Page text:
Adjust Shingle Size to Define Similarity Across Multiple Attributes

What Is the Benefit Of Attribute Similarity?

Attribute similarity allows you to dictate the context of the Situation. You can combine multiple attributes that alerts should have in common to join a cluster together, and each attribute can have its own configured similarity. For some attributes you will need to do a full match. For others, you will implement fuzzy matching which allows you to configure the extent of the similarity of the unifying attribute between separate alerts.

When To Use It

As an example, consider an organization that has multiple sites, currently located in Paris and London, that are functionally separate. They want to be able to see the alerts and situations sorted by site so teams can focus on issues specific to their site. This means that they do not want to have alerts from one location clustered with alerts from the other location. In the future they intend to set up additional sites but still retain this separation.

Moogsoft Enterprise can get the site from the CMDB, however the entries are inconsistent. For example, London may be labeled "LONDON" or "LON". Some of the data was manually entered so there are some misspellings like "LonDDon". And Paris can be "Par" or "PARIS". You might think you need to normalize the data, but you can rely on a Cookbook to handle these data variances.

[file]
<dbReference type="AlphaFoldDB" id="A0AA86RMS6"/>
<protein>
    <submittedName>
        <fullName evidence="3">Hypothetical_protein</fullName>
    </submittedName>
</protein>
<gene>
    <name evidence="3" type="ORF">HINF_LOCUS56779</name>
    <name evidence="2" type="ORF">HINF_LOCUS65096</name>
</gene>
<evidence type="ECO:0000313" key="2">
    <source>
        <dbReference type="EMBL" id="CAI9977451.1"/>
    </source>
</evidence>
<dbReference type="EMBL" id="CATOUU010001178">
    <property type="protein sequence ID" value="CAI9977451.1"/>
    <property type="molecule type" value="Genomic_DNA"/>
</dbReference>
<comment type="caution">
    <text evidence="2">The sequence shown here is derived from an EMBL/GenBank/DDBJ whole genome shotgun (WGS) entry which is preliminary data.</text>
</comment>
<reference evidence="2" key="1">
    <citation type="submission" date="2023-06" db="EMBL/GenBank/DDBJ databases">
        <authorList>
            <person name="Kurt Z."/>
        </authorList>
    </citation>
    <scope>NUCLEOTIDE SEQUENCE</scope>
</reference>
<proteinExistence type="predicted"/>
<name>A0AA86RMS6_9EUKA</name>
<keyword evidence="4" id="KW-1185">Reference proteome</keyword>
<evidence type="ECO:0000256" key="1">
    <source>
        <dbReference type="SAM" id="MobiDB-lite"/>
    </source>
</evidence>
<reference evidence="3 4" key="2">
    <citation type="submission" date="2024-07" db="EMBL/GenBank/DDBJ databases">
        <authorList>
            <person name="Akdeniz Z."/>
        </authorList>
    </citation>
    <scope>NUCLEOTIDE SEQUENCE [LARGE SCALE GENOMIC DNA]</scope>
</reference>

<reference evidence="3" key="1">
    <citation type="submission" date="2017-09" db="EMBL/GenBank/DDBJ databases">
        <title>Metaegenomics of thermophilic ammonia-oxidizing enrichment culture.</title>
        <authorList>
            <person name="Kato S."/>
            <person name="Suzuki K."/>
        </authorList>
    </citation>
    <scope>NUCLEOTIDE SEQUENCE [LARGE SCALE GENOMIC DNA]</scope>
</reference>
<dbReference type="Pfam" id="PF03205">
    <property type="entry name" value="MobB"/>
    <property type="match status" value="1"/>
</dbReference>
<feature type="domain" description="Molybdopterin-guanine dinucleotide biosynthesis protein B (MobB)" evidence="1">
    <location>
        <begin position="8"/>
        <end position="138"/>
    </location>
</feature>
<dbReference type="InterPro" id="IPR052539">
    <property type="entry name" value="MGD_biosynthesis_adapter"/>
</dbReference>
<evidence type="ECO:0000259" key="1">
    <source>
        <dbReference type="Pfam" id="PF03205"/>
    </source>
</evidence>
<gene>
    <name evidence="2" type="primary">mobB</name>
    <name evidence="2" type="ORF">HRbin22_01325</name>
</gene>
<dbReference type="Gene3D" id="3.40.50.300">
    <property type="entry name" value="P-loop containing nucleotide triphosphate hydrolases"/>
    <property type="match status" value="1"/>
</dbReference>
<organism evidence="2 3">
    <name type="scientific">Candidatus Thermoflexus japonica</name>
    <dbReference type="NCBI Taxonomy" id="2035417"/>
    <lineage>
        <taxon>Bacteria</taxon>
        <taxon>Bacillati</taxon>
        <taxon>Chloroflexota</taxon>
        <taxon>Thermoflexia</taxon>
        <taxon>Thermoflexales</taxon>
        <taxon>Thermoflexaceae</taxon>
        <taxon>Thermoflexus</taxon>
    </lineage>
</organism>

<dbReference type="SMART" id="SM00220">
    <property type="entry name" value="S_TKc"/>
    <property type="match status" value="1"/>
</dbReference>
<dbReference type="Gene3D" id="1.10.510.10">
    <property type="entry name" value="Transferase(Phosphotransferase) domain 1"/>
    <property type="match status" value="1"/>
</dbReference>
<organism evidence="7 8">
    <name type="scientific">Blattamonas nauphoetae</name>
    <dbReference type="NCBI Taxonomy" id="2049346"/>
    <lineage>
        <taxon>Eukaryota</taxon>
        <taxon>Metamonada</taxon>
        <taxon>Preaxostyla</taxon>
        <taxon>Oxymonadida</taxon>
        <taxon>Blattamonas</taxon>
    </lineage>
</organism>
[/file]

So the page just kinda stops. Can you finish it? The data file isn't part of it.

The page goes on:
You can use shingle size similarity to differentiate the sites as this helps account for variances in data entry.

You can use the Moogfarmd log to establish what similarity you should set. In the current example, the Moogfarmd log snippet below shows the output from a Cookbook that evaluates the similarity between the three variants - 'LOND' and 'LONdres' are evaluated against the 'LON' value from the reference alert. From this you can extrapolate that you need at least a similarity of 0.5 to allow the three variants to drive the clustering between the corresponding alerts.

DEBUG: [7:Default Cookbook][20190326 14:44:10.476 +0000] [] +|Text [LOND] matches [LON], similarity [0.8]|+
DEBUG: [9:Default Cookbook][20190326 14:45:41.621 +0000] [] +|Text [LONdres] matches [LON], similarity [0.5]|+

You may need to run a number of tests to discover the optimal similarity value. You will need to set your similarity very low in order to allow different values to be clustered together in order to identify the similarity cutoff. For the example above initially we tried a shingle size of 2 with a similarity of 0.0.

The smaller the shingle size the more granular you allow the similarity to be performed. Use ‘Shingles’ when you have to perform comparison between single values or very short strings. If you want to perform comparison between long descriptions it is better to use ‘Words’ as Language Processing.